The EELV program was established by the United States Air Force to provide assured access to space for Department of Defense and other government payloads. The commercially developed EELV program supports the full range of government mission requirements, while delivering on schedule and providing significant cost savings over the heritage launch systems.  
With more than a century of combined heritage, United Launch Alliance is the nation’s most experienced and reliable launch service provider. ULA has successfully delivered more than 80 satellites to orbit that provide critical capabilities for troops in the field, aid meteorologists in tracking severe weather, enable personal device-based GPS navigation and unlock the mysteries of our solar system. Reliable launch, real-world benefits.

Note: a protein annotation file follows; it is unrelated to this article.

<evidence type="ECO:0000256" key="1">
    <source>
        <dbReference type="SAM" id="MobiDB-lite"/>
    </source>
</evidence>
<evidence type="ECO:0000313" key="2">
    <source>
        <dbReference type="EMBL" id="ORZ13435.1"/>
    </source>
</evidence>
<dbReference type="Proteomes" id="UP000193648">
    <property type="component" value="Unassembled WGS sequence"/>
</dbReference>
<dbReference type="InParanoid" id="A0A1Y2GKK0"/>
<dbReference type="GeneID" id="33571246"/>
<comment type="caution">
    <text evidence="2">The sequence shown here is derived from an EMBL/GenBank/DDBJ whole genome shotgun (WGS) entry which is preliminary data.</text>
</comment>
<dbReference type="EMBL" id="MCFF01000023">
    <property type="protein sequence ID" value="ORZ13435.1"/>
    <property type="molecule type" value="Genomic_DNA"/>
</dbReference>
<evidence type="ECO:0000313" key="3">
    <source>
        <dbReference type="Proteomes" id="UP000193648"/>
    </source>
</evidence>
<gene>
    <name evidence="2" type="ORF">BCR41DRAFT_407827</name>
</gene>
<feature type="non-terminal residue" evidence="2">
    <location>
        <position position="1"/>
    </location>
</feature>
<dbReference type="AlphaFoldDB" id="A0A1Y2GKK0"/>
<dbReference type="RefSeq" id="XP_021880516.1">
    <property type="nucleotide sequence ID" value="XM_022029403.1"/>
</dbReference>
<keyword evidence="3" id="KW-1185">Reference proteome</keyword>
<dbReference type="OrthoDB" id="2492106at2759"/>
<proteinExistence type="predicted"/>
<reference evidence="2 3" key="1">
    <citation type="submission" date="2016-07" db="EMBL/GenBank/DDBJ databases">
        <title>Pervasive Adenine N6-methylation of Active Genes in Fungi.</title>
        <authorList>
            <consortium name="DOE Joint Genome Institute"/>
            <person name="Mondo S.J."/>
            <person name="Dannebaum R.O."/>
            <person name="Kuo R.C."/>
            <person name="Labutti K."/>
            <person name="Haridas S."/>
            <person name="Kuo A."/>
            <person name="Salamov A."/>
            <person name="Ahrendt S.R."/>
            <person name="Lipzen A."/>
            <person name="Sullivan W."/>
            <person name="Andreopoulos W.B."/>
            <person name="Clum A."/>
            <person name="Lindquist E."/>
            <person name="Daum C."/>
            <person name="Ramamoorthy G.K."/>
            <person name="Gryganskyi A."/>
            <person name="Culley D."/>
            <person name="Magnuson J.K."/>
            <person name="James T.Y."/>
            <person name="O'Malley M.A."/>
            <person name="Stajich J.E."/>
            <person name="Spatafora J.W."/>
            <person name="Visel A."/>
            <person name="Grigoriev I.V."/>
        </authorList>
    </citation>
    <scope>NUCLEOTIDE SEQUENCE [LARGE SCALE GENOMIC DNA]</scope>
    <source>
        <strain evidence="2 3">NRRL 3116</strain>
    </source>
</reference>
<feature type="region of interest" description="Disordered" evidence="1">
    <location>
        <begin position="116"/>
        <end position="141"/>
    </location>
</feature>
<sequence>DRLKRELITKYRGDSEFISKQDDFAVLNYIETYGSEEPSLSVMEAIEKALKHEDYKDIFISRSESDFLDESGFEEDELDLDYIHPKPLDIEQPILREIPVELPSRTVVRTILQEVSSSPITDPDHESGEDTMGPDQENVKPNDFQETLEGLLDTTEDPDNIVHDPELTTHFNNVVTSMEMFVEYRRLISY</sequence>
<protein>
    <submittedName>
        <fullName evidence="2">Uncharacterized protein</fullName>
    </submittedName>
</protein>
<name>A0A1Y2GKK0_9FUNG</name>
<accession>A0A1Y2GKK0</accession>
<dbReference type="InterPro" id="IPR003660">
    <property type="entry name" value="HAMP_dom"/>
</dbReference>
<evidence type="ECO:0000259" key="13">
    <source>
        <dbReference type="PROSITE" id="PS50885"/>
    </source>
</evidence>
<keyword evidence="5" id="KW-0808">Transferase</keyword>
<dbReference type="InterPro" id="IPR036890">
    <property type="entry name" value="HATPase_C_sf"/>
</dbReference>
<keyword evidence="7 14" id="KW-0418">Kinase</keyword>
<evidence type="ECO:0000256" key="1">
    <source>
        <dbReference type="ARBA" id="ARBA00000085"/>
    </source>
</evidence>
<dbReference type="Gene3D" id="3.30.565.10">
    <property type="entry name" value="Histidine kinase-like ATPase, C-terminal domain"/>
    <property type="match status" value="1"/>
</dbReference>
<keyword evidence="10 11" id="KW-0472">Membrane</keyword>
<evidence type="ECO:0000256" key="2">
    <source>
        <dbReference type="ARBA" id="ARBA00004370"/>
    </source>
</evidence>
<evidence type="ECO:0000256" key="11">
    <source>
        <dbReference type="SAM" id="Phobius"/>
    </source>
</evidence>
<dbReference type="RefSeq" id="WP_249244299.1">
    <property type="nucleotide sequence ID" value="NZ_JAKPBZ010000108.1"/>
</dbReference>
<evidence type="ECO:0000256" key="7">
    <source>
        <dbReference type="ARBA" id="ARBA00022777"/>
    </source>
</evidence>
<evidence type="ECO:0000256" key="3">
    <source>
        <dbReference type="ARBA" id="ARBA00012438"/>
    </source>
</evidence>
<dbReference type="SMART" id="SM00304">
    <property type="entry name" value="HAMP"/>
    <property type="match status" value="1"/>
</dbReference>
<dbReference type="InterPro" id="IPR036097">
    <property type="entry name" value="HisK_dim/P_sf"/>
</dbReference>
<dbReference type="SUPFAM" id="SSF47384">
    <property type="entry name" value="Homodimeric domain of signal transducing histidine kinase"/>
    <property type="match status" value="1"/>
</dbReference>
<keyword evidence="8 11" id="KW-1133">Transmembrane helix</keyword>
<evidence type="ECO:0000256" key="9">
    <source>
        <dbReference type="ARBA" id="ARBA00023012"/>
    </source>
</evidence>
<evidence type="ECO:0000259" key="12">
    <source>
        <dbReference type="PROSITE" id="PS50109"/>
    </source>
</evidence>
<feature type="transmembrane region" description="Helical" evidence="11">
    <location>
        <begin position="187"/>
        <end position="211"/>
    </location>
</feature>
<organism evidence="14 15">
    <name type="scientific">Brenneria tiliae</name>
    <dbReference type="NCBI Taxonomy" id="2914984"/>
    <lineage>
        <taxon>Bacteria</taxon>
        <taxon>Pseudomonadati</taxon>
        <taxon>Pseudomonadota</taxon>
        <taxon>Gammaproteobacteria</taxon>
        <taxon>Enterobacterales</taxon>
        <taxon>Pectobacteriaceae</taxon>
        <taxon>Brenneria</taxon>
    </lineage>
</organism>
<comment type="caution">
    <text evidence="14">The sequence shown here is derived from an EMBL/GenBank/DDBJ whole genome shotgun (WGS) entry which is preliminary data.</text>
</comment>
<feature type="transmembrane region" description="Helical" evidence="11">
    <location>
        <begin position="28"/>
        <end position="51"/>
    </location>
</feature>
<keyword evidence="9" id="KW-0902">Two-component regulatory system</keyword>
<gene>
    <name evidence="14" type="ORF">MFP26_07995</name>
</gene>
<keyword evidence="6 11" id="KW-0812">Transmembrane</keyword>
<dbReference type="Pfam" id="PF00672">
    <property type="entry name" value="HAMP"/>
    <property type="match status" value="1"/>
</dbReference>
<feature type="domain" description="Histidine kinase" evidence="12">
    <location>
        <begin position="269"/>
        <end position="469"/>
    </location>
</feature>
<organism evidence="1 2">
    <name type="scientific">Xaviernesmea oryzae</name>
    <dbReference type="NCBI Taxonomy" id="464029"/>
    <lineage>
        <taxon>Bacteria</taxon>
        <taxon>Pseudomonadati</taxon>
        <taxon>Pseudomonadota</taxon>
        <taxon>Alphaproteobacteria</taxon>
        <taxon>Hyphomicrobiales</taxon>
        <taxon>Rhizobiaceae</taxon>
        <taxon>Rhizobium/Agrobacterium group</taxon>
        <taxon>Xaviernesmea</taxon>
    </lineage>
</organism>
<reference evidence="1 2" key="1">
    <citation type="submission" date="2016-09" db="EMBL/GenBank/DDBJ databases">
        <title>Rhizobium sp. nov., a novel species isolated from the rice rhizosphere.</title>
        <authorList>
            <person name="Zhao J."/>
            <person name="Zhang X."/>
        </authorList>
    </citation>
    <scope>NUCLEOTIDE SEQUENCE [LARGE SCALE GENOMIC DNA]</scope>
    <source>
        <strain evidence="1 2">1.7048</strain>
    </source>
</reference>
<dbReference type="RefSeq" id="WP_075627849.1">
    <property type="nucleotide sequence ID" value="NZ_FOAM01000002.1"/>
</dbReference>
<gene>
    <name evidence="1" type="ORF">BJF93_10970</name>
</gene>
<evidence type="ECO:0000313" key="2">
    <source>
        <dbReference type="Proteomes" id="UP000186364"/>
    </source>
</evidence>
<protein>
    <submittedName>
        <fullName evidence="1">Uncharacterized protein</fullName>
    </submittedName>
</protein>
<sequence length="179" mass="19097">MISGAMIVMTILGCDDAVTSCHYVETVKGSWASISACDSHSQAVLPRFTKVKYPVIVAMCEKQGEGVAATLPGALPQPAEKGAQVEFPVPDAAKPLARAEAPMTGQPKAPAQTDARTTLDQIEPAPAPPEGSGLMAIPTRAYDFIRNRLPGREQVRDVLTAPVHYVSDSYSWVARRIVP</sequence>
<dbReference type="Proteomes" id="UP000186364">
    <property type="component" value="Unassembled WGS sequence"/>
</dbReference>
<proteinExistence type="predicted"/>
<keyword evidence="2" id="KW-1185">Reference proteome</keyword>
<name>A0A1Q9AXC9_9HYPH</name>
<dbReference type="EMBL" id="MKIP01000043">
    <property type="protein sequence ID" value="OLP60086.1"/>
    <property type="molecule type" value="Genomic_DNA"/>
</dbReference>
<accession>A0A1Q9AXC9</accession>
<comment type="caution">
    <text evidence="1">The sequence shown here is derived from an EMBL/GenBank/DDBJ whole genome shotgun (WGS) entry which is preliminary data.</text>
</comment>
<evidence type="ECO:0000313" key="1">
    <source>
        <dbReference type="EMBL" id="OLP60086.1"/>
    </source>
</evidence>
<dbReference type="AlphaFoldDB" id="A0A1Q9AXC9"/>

Frams: ulalaunch-Start-Video: 


Donnerstag, 22. Mai 2014 - 12:00 Uhr

UFO-Forschung - Close Encounters of Air Force RB-47 S-Band-Radar - Teil-5





After the RB-47 returned to Forbes AFB in Kansas, several reports were made. Each contained information that was contradictory and seemed to contain errors.
Duncanville’s CIRVIS report
Shortly after the events (at 1445Z), the ground radar station (Duncanville), filed a CIRVIS report. Some comments worth noting are:
B-47, 30,000 feet, Mach 0.87, Forbes 1. AFB, Kansas. B-47 chased UFO over Fort Worth but was unable to overcome UFO.
Airborne radar was being used on B-47 2. to track object Aircraft stated they had good contact however Utah had negative contact with object.1